Friday, October 15, 2004
The Wisdom of the Desert
For those who have asked "Why?" Here is Thomas Merton from The Wisdom of the Desert:
"The flight of these men to the desert was neither purely negative nor purely individualistic. They were not rebels against society. True, they were in a certain sense "anarchists," and it will do no harm to think of them in that light. They were men who did not believe in letting themselves be passively guided and ruled by a decadent state, and who believed that there was a way of getting along with slavish dependence on accepted, conventional values. But they did not intend to place themselves above society. They did not reject society with proud contempt, as if they were superior to other men. On the contrary, one of the reasons why they fled from the world of men was that in the world men were divided into those who were successful, and imposed their will upon others, and those who had to give in and be imposed upon. The Desert Fathers declined to be ruled by men, but had no desire to rule over others themselves."
And from an article specifically about Christ in the Desert:
"The desert setting of the Chama Canyon is the site of a new monastic foundation. The place was chosen with careful deliberation, and it is admirable. Thirteen miles by dirt road from the nearest highway, the monastery rises at a point where the canyon narrows and the road vanishes into rock and brush. The monastic church, designed by the Japanese architect, George Nakashima, fits perfectly into its setting. Stark, lonely, stately in its simplicity, it gazes out over the sparse fields into the widening valley. The tower is like a watchman looking for something or someone of whom it does not speak. One of the important "works of mercy" which a monastery can contribute to the world of our time is precisely to share with thoughtful people an opportunity for silence, reflection, and quiet discussion of important issues. A monastery is not a place were a few men retire to deepen their own experiences of the meaning of life; it is also a center where others can come to re-adjust their perspective. While not blindly rejecting and negating the modern world, the monastery nevertheless retains a certain critical distance and perspective which are absolutely necessary as mass society becomes at once more totally organized and more mindlessly violent. In its firm assertion of the basic human values as well as of God's message of salvation, the monastery bears witness to the most fundamental and most permanent truths of life. It remains a sanctuary where both monks and retreatants, Christians, believers in other faiths and those with no religious belief at all may experience something of that "peace which the world cannot give." But even if no one else knew of the existence of such a place, the monastery would still fulfill the purpose of its existence by singing the praise of God in the wilderness."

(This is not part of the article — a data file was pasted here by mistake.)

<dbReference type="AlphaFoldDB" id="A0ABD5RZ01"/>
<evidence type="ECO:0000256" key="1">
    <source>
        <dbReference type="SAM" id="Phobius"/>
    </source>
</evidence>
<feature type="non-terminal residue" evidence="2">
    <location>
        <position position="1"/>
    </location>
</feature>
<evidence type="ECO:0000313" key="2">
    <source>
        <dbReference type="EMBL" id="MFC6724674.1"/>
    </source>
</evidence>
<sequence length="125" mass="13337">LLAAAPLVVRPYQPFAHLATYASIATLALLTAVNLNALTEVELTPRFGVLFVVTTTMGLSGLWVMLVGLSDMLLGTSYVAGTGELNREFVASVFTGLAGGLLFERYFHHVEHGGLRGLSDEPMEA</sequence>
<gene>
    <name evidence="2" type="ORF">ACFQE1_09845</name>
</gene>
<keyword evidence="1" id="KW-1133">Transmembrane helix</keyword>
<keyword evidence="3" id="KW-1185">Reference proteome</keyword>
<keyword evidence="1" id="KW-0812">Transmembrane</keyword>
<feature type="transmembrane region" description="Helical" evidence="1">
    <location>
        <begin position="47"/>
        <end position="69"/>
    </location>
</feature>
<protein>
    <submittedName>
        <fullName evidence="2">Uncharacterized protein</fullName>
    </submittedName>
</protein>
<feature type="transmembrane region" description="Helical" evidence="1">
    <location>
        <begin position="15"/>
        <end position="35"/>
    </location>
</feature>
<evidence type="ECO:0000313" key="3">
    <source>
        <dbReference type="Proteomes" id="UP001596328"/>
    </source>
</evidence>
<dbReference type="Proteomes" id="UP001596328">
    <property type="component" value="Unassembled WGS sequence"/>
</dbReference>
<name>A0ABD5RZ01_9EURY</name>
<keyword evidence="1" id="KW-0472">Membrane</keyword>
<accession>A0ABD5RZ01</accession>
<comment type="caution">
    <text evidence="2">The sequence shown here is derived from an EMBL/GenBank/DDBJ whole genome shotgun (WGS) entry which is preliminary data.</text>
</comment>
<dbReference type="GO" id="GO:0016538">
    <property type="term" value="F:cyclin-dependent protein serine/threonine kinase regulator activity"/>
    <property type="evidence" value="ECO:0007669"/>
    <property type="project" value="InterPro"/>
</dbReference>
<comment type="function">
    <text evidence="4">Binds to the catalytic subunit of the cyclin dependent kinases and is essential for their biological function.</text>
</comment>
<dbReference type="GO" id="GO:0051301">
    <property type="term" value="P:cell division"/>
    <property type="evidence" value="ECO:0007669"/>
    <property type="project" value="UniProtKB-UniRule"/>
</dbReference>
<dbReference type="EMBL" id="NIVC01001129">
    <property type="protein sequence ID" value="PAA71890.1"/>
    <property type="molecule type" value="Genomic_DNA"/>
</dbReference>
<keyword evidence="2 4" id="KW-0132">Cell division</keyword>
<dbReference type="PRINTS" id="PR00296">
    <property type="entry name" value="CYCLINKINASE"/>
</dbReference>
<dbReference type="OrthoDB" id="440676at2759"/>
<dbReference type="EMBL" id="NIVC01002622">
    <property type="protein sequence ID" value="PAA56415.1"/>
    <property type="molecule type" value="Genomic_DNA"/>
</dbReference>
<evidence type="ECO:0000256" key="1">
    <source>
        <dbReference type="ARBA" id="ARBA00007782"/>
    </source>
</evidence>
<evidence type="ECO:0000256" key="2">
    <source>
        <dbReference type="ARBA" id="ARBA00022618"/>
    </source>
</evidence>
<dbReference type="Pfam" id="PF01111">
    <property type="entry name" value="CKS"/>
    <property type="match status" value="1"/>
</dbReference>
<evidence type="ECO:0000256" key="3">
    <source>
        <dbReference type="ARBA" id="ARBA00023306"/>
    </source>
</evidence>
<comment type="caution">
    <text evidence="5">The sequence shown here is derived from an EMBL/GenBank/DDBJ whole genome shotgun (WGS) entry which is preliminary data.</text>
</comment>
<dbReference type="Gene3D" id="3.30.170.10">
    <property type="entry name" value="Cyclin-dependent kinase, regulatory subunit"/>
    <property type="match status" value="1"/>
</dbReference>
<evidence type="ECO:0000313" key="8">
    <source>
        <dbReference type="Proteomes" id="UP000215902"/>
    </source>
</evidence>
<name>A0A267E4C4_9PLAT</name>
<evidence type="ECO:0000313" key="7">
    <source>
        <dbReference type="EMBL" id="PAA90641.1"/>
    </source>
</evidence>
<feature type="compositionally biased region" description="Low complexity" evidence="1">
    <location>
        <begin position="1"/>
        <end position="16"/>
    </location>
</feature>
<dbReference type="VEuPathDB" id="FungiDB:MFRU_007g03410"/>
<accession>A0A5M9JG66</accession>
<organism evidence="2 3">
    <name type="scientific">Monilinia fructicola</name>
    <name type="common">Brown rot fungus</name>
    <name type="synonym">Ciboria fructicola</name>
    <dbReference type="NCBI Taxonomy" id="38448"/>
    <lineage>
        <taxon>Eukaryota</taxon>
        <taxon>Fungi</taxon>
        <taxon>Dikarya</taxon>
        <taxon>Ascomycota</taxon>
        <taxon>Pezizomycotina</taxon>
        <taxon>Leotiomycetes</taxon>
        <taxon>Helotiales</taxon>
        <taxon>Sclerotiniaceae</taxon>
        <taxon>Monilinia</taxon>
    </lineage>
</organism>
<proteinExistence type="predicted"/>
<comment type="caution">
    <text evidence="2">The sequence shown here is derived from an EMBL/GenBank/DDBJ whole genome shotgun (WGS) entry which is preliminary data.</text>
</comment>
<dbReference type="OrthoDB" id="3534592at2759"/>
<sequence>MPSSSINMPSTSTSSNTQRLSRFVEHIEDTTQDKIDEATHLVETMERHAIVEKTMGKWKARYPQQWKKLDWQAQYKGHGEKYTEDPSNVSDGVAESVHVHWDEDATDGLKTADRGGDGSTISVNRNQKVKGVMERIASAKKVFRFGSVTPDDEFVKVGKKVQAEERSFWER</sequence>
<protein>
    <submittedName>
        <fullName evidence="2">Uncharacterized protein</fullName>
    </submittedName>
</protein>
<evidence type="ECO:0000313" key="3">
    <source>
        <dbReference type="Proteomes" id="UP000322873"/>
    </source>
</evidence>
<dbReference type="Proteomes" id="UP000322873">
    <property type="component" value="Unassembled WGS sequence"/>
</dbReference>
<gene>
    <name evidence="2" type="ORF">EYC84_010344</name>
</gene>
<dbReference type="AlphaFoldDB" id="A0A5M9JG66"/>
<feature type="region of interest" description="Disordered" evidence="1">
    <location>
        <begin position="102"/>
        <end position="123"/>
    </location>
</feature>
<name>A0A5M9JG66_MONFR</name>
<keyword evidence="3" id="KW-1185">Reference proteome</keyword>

For more, goto: